It has been three months since the “cancel culture” faceoff at Cypress College — between the “cops-are-heroes” student and the “cops-get-away-with-crimes” professor — exploded into a national spectacle that prompted death threats for the professor and Fox News appearances for the student.
Hundreds of furious comments of protest and support have gushed in to North Orange County Community College District. Students blast officials for throwing the professor under the bus — she was placed on administrative leave for her own safety, they said — and demand the president’s resignation. Professors blast the college for failing to be “anti-racist” and demand “a strong and clear public statement in support of all faculty, and their right to a safe workspace and their ability to exercise their academic freedom.” Community groups blast the college for obfuscation and demand answers to questions asked many months ago.
College district trustees have said they appreciate the passion, hear their critics and promise a thorough investigation of the incident and how it was handled. But as the fall semester is about to begin, the district still has not completed its probe and has little to say about what it has found thus far.
District spokeswoman Kai Stearns said the investigation is slated to wrap up in late September.
To date, no lawsuits related to the incident have been filed.
But the professor did not teach the summer course she was scheduled to teach. More than $11,000 has been raised for her legal fees. And closed sessions with the district’s lawyers over anticipated litigation have been listed on meeting agendas.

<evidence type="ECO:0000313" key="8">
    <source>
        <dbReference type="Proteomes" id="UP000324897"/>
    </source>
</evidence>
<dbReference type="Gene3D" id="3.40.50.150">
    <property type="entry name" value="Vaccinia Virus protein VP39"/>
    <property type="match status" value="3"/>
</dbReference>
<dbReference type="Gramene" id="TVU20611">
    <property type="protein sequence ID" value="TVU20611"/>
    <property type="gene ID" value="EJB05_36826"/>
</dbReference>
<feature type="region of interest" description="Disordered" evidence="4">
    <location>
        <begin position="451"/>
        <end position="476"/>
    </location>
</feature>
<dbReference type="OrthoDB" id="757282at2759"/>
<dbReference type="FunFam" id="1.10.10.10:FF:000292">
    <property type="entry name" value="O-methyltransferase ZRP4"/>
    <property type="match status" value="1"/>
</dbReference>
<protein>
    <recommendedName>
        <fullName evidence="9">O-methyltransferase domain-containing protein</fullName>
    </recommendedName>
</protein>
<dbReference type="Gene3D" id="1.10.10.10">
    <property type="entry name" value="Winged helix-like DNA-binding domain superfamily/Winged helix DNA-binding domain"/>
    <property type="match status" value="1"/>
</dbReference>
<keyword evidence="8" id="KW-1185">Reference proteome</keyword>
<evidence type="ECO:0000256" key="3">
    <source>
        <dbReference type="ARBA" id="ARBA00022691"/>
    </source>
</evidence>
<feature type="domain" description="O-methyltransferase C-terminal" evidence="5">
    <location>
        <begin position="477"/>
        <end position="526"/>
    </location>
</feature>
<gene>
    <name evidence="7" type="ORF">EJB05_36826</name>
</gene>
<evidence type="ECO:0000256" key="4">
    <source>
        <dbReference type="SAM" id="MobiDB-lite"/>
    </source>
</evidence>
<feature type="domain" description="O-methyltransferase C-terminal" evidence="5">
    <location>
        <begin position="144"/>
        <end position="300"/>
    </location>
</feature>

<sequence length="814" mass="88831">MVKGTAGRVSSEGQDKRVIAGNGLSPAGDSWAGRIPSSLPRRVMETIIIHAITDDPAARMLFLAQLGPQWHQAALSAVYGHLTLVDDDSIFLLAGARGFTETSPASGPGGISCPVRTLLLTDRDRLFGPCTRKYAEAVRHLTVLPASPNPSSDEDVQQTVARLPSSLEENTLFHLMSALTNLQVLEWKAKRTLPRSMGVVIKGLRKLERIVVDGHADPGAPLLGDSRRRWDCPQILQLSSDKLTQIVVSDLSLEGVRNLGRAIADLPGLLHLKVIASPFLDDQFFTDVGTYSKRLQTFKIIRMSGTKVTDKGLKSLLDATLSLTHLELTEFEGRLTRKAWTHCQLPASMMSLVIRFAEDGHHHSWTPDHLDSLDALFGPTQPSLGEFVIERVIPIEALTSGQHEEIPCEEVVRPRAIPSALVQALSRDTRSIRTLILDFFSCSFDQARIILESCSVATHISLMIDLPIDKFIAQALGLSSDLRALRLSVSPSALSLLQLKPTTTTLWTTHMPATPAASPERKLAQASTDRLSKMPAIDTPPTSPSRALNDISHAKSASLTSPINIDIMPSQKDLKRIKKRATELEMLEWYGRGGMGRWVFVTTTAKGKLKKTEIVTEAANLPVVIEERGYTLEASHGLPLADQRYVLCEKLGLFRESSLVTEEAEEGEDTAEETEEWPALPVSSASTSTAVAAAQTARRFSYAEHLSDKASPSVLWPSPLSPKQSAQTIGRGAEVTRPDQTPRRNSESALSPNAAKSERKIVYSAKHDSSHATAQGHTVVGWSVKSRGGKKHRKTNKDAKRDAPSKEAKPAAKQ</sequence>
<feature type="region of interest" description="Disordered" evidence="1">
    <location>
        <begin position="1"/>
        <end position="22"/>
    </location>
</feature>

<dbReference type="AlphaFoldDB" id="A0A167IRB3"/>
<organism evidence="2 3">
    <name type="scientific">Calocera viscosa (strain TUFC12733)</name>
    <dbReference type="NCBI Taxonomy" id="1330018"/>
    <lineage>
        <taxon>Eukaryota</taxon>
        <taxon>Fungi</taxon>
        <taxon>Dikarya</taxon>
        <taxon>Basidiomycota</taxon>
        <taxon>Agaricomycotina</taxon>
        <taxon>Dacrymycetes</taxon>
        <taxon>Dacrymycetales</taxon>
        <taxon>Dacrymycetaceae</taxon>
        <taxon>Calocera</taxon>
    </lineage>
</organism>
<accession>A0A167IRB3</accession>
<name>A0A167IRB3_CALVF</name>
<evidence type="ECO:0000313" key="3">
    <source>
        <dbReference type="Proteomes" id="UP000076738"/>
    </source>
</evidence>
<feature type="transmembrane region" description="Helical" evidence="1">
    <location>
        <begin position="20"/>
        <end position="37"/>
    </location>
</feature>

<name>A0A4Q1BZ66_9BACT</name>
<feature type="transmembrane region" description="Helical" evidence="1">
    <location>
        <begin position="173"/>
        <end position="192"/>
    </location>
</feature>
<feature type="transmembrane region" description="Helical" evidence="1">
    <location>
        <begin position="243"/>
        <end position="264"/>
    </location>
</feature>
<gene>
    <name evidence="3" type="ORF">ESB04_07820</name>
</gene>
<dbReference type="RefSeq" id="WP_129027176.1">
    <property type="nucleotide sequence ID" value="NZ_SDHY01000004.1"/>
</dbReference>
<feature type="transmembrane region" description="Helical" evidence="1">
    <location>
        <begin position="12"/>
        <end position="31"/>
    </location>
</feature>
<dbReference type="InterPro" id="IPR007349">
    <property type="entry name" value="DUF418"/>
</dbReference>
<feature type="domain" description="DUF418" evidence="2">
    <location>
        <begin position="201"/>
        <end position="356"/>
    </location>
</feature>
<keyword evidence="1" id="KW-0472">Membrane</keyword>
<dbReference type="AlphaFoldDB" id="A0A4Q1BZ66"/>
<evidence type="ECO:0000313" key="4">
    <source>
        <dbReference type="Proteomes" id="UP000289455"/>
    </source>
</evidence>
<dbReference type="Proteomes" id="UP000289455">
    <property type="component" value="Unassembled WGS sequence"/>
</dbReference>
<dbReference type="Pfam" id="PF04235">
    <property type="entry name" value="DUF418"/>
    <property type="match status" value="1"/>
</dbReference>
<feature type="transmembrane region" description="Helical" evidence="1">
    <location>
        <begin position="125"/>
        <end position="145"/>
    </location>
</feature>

It all began on April 28, when student Braden Ellis presented a speech on how “cancel culture” is tearing America apart to his Communication 100C class over Zoom.
In a now-viral, three-minute video that Ellis posted to the web — some say in violation of college policy — professor Faryha Salim interrupts Ellis as they discuss whether police are heroes and should be featured as such on children’s TV shows.
“The whole reason we have police departments in the first place … it stems from people in the South wanting to capture runaway slaves,” the professor says.
Another student says, “Maybe they shouldn’t be heroes. Maybe they don’t belong on a kids’ show.”
“So I disagree,” Ellis says. “I think cops are heroes. They have to have a difficult job — “
The professor and Ellis jockey for the floor, with Salim saying “Yet … yet …” and him saying “Wait wait wait wait wait” before Salim prevails. “A lot of police have committed atrocious crimes and have gotten away with it and have never been convicted of any of it,” the professor says.
There was more back-and-forth, and Ellis asks Salim who she would call if someone wielded a knife or a gun nearby. “I wouldn’t call the police. … I don’t trust them. My life is in more danger in their presence,” she responds. Ellis presses on that point, and soon she announces that class is over.
The video whipped up passions and made Ellis a darling of the right, appearing on Fox and as a guest speaker at Republican luncheons. Salim was branded a “police-hating, indoctrinating professor” and threats were made to her life.
A May 3 email to the college, obtained by the Foundation for Individual Rights in Education, warned that someone with an AR15 rifle and explosives would be visiting the campus. It was signed, “The New Klan.” Fears for safety were so acute that on-campus operations were suspended that day.
As rage mounted, college officials counseled Salim to lay low. The college issued a statement that infuriated many of her colleagues, saying that it “takes great pride in fostering a learning environment for students where ideas and opinions are exchanged as a vital piece of the educational journey” and that “any efforts to suppress free and respectful expression on our campus will not be tolerated.”